Trading the ranges | Inquirer Business
Market Rider

Trading the ranges

/ 01:19 AM September 30, 2014

The market was unable to breakout last week even in the face of two strong manifestations to the contrary—the market’s apparent upward direction and the possible triggering of stock plays that could propel the market to break its record highs.

When the market started the week, it was only 104.91 points off the record close of 7,392.20 and 116.36 points below its all-time session high of 7,403.65—all posted on May 15, 2013.

Taking into account the average daily rate of gains of 21.36 points the week before and the positive trading developments around the region and on Wall Street at the time, the market could have advanced by 100 points in five trading days.


Instead, it ended with a weekly loss of 25.99 points or 0.36 percent by the end of trading last Friday, settling at 7,261.30.


This also happened despite the rise in the average daily value turnover for the week to P9.62 billion or 32.69 percent up from the P7.25 billion a week ago.

The rise in value turnover and the market decline, however, will have more significant meaning when seen through the trading movements of foreign and local investors.


Foreign investors continued to be net sellers. As their investments are mostly confined within the 30-component stocks of the benchmark index, their selling activity effectively drove down the market.   This is in addition to the fact that their transactions for the week fell to 47.41 percent, lower than their average year-to-date participation of 50.88 percent.

Local investors chased small-cap stocks. They stayed away from stocks of the benchmark index, further aggravating the market decline. They also radically increased total market volume from 7.67 billion shares the week before to 14.35 billion shares last week.

The following is the breakdown of the market’s performance last week: financials, down 1.52 percent; industrial, up 0.30 percent; holding firms, down 0.18 percent; property, up 2.93 percent; services, down 2.23 percent; mining and oil, down 2.27 percent, and the all-shares index, down 0.19 percent.

The ratios of gainers-losers-unchanged in the last two weeks were: 102-98-32 and 97-104-36.

Stock performances

Despite the market’s fall, several stocks did well for the week, giving rise to opportunities in what is called trading the ranges.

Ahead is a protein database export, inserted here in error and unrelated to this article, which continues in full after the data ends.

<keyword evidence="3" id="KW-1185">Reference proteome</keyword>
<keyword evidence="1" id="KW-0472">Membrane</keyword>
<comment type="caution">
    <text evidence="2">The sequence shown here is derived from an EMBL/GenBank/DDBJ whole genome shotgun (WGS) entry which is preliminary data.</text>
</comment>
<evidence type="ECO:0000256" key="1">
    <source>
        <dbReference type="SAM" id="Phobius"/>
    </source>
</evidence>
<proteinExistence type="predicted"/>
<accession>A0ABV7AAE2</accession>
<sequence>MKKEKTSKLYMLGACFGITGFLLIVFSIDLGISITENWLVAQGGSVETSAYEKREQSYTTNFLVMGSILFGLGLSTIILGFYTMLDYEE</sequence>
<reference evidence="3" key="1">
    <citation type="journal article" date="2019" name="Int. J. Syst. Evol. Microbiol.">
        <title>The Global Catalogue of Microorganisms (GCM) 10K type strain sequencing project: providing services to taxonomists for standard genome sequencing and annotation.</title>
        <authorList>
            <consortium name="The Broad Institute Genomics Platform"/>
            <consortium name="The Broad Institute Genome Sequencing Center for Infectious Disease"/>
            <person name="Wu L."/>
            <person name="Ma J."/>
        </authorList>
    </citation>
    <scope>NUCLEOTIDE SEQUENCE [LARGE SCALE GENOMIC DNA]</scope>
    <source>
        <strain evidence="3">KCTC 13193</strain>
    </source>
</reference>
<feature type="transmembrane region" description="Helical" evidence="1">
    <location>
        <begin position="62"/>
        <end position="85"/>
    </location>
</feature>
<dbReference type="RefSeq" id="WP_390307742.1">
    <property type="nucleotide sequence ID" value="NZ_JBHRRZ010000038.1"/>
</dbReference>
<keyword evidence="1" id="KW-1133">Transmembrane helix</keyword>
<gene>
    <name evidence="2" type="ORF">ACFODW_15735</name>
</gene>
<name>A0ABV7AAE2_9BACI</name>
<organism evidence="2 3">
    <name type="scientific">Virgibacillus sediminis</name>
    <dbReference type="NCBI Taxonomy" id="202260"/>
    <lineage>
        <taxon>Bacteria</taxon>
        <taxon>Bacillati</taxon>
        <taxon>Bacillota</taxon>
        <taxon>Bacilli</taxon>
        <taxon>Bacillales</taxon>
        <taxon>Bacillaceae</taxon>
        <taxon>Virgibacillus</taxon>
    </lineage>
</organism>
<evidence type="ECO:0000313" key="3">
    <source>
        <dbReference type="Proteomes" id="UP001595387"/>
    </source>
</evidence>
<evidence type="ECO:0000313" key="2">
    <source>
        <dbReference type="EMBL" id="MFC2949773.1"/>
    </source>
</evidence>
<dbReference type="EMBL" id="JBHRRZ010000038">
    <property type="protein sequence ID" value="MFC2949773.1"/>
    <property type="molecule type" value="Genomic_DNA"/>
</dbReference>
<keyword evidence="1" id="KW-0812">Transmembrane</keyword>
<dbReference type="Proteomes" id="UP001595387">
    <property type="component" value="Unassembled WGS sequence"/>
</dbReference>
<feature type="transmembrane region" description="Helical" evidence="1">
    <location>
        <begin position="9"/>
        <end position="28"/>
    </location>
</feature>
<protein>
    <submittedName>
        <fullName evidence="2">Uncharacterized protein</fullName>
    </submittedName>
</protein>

For instance, Megaworld Corp. did well last week. At the close of trading on Sept. 18, MEG’s closing price was P4.40 per share and by the end of trading last Friday, its closing price was P4.97. This meant a price appreciation of 12.95 percent in one week.

MEG traded between P5 and P5.06 a piece last week. If you were able to buy at P4.40 the week before and sold at P5 to P5.06, you would have made 13.64 to 15 percent in less than one week or a yearly return of 163.68 to 180 percent.

Another example is Robinsons Land Corp. In the last two weeks, the share price of RLC has gone up by 9.15 percent. Last week, at the closing price of P24.45, RLC’s stock price grew by another 4.71 percent.

The same is true with Energy Development Corp., a good stock to ride on for a position in the important power industry.   It posted a weekly gain of 4.24 percent at the closing price of 7.62 last Friday.

Stocks in other prospective sectors like gaming also registered gains. Leisure & Resorts World Corp. (LR) share prices last week rose by as much as 9.4 percent. Total growth in the last four weeks hit 21.92 percent.

Holding firm Alliance Global Group Inc. did well, too.   At its closing price of P25.85 per share last Friday, AGI shares grew further by 3.82 percent last week to bring the four-week growth rate to 5.08 percent.

Among the big losers during the week were: Boulevard Holdings Inc., down 15.20 percent; APC Group Inc., down 10.89 percent, and Max’s Group Inc., down 9.66 percent.

If you shorted or sold your investment positions on these stocks a week earlier and bought them back at their closing prices last Friday, you would have reaped equivalent gross profits. The same is true with prime telephony and data transmission stock Globe Telecom Inc. (GLO). It was down 6.46 percent at the close of trading last Friday.

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(The writer is a licensed stockbroker of Eagle Equities Inc. You may reach the Market Rider at , or

TAGS: Business, column, den somera, Stock Market

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